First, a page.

Immunodeficiency for Severe Epstein-Barr Virus Infection
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|ClinicalTrials.gov Identifier: NCT03374566|
Recruitment Status : Recruiting
First Posted : December 15, 2017
Last Update Posted : December 24, 2018
|Condition or disease|
|Epstein-Barr Virus Infections Immunodeficiency|
Epstein-Barr virus (EBV) belongs to herpesviridae family, which infects more than 90% of the population. EBV infection is usually asymptomatic and establishes lifelong persistence in the host, although primary infection later than adolescence frequently results in infectious mononucleosis (IM). Rarely, individuals may develop a subgroup of EBV-associated life threatening complications (including liver dysfunction, haemophagocytosis and malignancy).
Although EBV-infected B cells have the potential for proliferation, they are effectively removed by the EBV-specific cytotoxic T cells (CTL). In the immunocompetent hosts, natural killer (NK) cells and antigen-specific cluster designation 8 (CD8+) T-cells play an important role in inhibiting progression of primary EBV infection by granule-mediated cytotoxicity. The immune system is necessary to control the virus-induced transformation and the B-cell unlimited proliferation.
Primary immunodeficiency are a heterogeneous group of hereditary diseases that are associated with compromised immune responses. There are a number of immunodeficiency resulting in inability of immune system to control EBV infection, for example X-linked Lymphoproliferative disease (XLP)/signaling lymphocyte activation molecule (SLAM)-associated protein (SAP) deficiency, X-linked inhibitor of apoptosis (XIAP) deficiency, cluster of differentiation antigen 27 (CD27) deficiency, interleukin-2-inducible T-cell kinase (ITK) deficiency, and so on. Whereas, some other clinical states associated with EBV-susceptibility remain largely unknown. Rare EBV-infected individuals without apparent immunodeficiency also present with persistent IM-like symptoms, hepatosplenomegaly, liver dysfunction, lymphadenopathy and haemophagocytic lymphohistiocytosis.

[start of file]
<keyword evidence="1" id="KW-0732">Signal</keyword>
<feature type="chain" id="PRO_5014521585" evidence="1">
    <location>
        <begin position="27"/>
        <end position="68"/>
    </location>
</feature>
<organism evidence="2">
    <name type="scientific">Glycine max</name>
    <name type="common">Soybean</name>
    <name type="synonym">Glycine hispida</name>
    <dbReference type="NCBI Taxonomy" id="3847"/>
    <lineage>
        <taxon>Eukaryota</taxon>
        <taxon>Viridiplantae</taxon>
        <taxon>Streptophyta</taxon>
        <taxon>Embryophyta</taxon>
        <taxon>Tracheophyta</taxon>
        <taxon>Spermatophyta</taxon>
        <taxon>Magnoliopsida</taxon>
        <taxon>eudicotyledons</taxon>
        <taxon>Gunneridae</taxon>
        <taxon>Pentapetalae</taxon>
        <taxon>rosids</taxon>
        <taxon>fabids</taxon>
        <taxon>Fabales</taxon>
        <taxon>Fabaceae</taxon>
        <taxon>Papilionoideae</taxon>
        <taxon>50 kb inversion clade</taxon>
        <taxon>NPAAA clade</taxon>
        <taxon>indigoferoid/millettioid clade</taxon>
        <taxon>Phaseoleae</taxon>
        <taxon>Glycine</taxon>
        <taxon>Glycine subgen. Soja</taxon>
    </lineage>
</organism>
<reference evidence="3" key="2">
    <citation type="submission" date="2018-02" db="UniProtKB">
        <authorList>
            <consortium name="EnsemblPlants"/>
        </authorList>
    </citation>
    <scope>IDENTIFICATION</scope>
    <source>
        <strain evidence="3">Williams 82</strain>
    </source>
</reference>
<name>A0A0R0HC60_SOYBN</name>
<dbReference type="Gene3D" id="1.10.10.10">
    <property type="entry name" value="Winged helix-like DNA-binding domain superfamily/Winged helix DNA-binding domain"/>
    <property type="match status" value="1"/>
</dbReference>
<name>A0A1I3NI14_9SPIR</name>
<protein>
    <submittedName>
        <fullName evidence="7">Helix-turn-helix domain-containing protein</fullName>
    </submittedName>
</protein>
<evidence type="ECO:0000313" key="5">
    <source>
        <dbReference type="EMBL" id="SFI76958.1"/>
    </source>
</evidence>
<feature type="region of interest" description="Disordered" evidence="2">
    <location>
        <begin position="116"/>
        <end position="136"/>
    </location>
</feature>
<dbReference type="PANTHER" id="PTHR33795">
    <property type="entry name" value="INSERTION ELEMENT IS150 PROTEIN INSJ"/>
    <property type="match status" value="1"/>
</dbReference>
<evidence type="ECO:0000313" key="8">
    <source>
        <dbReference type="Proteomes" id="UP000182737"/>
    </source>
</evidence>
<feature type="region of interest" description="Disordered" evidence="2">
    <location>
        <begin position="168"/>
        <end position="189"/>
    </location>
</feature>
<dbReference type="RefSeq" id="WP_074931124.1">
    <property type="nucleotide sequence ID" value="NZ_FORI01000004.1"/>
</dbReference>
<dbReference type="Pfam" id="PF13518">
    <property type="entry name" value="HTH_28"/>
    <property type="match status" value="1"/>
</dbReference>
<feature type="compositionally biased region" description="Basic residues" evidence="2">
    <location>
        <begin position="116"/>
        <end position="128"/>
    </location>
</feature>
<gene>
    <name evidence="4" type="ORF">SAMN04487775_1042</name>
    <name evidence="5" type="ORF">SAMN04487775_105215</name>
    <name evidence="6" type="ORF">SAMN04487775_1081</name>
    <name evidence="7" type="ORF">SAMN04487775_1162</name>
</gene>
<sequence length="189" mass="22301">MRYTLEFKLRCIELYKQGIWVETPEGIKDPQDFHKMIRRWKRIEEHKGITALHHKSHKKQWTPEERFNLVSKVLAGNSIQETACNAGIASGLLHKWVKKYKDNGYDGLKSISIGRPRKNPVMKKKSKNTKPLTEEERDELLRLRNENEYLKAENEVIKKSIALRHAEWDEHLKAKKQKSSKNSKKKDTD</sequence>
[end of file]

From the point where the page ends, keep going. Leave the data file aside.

Patients presenting with severe EBV infections should be focused on early identification of a possible primary immunodeficiency or a chronic active EBV infection clinical condition (CAEBV) and haemophagocytic lymphohistiocytosis(HLH). Immunological phenotyping of NK-, T- and B-cell differentiation, and functional assays including cytotoxic cell killing function and cytotoxic granule release, provide a useful identification for clinical conditions inability to control EBV infections. Genomic DNA is isolated from peripheral blood mononuclear cells and will be amplified to screen for possible immunodeficiency.
The reasons for those patients inability to control the EBV infection are still unknown. However no effective treatment is currently available, those patients might benefit from early hematopoietic stem cell transplantation (HSCT). Through this study, we hope to identify the unknown immune immunodeficiency and pathophysiology of those EBV-associated conditions. The investigators propose to help make early diagnosis and develop effective therapies.
|Study Type :||Observational|
|Estimated Enrollment :||100 participants|
|Official Title:||Screening for Immunodeficiency Diseases in Patients With Severe Epstein-Barr Virus Infection|
|Actual Study Start Date :||December 1, 2017|
|Estimated Primary Completion Date :||November 30, 2022|
|Estimated Study Completion Date :||November 30, 2022|
Immunodeficiency screening: Heparinized peripheral blood is obtained from patients with severe EBV infections for immunological function assays and genetic analysis, when current screening is performed after parents' information and consent.
- Immunodeficiency incidence in patients with severe EBV infection [ Time Frame: 5 years ]We will investigate immunodeficiency incidence in patients with severe EBV infection.
Biospecimen Retention: Samples With DNA
To learn more about this study, you or your doctor may contact the study research staff using the contact information provided by the sponsor.
Please refer to this study by its ClinicalTrials.gov identifier (NCT number): NCT03374566
|Contact: Jinqiao Sun, Ph.D.,M.Dfirstname.lastname@example.org|
|Contact: Weili Yan, Ph.D.||email@example.com|
|Children's Hospital of Fudan University||Recruiting|
|Shanghai, Shanghai, China|
|Principal Investigator:||Jinqiao Sun, Ph.D.,M.D||Children's Hospital of Fudan University|